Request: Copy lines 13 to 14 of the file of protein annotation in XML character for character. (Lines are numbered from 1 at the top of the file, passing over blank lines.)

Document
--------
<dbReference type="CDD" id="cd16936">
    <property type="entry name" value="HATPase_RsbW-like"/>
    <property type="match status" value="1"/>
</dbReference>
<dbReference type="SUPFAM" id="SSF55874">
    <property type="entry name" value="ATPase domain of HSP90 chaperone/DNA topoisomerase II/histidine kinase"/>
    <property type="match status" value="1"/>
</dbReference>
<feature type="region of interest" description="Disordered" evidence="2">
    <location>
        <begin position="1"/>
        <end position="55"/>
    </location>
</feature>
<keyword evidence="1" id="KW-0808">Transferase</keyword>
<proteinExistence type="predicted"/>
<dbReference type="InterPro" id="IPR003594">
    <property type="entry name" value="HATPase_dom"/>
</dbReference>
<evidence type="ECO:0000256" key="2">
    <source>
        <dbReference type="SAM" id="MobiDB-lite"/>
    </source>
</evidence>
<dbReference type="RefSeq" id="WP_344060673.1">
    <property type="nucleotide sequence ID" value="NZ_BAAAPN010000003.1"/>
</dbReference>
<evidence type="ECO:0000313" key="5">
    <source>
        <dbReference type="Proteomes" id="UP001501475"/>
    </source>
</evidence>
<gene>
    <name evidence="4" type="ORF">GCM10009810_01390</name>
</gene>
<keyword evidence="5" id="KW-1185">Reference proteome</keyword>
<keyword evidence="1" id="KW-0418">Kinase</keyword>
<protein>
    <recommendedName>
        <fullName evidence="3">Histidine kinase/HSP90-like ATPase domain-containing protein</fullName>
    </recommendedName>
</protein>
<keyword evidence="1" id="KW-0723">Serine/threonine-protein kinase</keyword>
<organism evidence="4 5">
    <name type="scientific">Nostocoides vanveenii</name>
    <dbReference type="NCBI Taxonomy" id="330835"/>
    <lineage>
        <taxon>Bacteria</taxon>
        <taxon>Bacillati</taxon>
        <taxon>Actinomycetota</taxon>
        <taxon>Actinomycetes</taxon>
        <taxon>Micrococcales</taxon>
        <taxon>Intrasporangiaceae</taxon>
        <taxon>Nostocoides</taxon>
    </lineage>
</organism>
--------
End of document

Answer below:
    </location>
</feature>